Intervertebral disc herniation in elite athletes

Jonathan T. Yamaguchi*, Wellington K Hsu

*Corresponding author for this work

Research output: Contribution to journalReview article

1 Citation (Scopus)

Abstract

Intervertebral disc herniations are a common cause of neck and back pain in athletes. It is thought to be more prevalent in athletes than in the general population due to the consistent pressure placed on the spine and concurrent microtraumas that are unable to heal. Prevention focuses on neck and trunk stability and flexibility, training on proper technique, and rule changes to minimize catastrophic injuries. The evaluation for athletes includes a full neurologic exam and imaging. The imaging modality of choice is MRI, but CT myelography can be a useful alternative. Standard management includes a six week trial of conservative treatment with hiatus from injurious activity and anti-inflammatory medication. If nonoperative management fails, operative treatment has been shown to lead to excellent clinical outcomes in this patient population. Special consideration to prevention needs to be further analyzed. Furthermore, more robust studies on alternative non-operative and operative treatment modalities for this patient population are also needed.

Original languageEnglish (US)
Pages (from-to)833-840
Number of pages8
JournalInternational Orthopaedics
Volume43
Issue number4
DOIs
StatePublished - Apr 4 2019

Fingerprint

Intervertebral Disc
Athletes
Population
Myelography
Neck Pain
Back Pain
Nervous System
Spine
Anti-Inflammatory Agents
Neck
Pressure
Wounds and Injuries
Therapeutics

Keywords

  • Cervical spine
  • Elite athletes
  • Herniations
  • Intervertebral disc
  • Lumbar spine
  • Return to play

ASJC Scopus subject areas

  • Surgery
  • Orthopedics and Sports Medicine

Cite this

Yamaguchi, Jonathan T. ; Hsu, Wellington K. / Intervertebral disc herniation in elite athletes. In: International Orthopaedics. 2019 ; Vol. 43, No. 4. pp. 833-840.
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Intervertebral disc herniation in elite athletes. / Yamaguchi, Jonathan T.; Hsu, Wellington K.

In: International Orthopaedics, Vol. 43, No. 4, 04.04.2019, p. 833-840.

Research output: Contribution to journalReview article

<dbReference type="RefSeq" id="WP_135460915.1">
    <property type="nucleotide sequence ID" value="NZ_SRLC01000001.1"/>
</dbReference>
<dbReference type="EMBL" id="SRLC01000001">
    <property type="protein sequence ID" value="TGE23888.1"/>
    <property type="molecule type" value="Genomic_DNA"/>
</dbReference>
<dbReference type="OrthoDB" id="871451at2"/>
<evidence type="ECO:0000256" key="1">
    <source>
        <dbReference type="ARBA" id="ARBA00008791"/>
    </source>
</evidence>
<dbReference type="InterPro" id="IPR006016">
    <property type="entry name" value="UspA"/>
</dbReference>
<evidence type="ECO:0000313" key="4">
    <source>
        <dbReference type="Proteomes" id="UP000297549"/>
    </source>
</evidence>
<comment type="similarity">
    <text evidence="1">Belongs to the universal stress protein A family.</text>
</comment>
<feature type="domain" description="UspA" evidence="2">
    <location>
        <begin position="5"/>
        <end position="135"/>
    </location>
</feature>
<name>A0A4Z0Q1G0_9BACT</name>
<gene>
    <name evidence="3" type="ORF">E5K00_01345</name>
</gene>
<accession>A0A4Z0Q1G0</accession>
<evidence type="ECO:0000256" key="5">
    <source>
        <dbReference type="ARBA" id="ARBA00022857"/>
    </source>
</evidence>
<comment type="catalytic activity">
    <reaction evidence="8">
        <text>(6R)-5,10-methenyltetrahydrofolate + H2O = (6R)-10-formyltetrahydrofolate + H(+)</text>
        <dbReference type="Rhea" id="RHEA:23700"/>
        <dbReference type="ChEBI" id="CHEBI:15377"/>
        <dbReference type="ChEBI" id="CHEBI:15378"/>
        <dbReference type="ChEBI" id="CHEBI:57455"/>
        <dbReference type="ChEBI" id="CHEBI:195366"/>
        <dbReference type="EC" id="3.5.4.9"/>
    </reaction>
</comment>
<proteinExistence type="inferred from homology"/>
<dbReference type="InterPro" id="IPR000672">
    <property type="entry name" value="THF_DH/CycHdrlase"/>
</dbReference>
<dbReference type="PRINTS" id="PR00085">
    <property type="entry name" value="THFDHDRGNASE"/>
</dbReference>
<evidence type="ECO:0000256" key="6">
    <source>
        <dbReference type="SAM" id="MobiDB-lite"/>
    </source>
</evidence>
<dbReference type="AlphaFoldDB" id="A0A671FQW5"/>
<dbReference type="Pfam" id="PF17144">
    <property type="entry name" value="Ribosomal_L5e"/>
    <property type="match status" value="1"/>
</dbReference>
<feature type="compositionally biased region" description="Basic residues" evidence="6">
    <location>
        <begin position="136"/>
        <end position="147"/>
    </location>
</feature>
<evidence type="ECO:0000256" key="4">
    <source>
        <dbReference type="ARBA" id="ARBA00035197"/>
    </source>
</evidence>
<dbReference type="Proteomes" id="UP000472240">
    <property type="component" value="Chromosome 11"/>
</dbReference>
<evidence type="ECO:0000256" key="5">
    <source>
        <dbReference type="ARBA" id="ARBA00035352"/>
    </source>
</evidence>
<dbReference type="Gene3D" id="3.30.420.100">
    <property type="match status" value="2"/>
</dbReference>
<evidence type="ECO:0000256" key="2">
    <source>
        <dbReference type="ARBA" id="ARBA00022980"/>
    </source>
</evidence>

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AU - Yamaguchi, Jonathan T.

AU - Hsu, Wellington K

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N2 - Intervertebral disc herniations are a common cause of neck and back pain in athletes. It is thought to be more prevalent in athletes than in the general population due to the consistent pressure placed on the spine and concurrent microtraumas that are unable to heal. Prevention focuses on neck and trunk stability and flexibility, training on proper technique, and rule changes to minimize catastrophic injuries. The evaluation for athletes includes a full neurologic exam and imaging. The imaging modality of choice is MRI, but CT myelography can be a useful alternative. Standard management includes a six week trial of conservative treatment with hiatus from injurious activity and anti-inflammatory medication. If nonoperative management fails, operative treatment has been shown to lead to excellent clinical outcomes in this patient population. Special consideration to prevention needs to be further analyzed. Furthermore, more robust studies on alternative non-operative and operative treatment modalities for this patient population are also needed.

AB - Intervertebral disc herniations are a common cause of neck and back pain in athletes. It is thought to be more prevalent in athletes than in the general population due to the consistent pressure placed on the spine and concurrent microtraumas that are unable to heal. Prevention focuses on neck and trunk stability and flexibility, training on proper technique, and rule changes to minimize catastrophic injuries. The evaluation for athletes includes a full neurologic exam and imaging. The imaging modality of choice is MRI, but CT myelography can be a useful alternative. Standard management includes a six week trial of conservative treatment with hiatus from injurious activity and anti-inflammatory medication. If nonoperative management fails, operative treatment has been shown to lead to excellent clinical outcomes in this patient population. Special consideration to prevention needs to be further analyzed. Furthermore, more robust studies on alternative non-operative and operative treatment modalities for this patient population are also needed.

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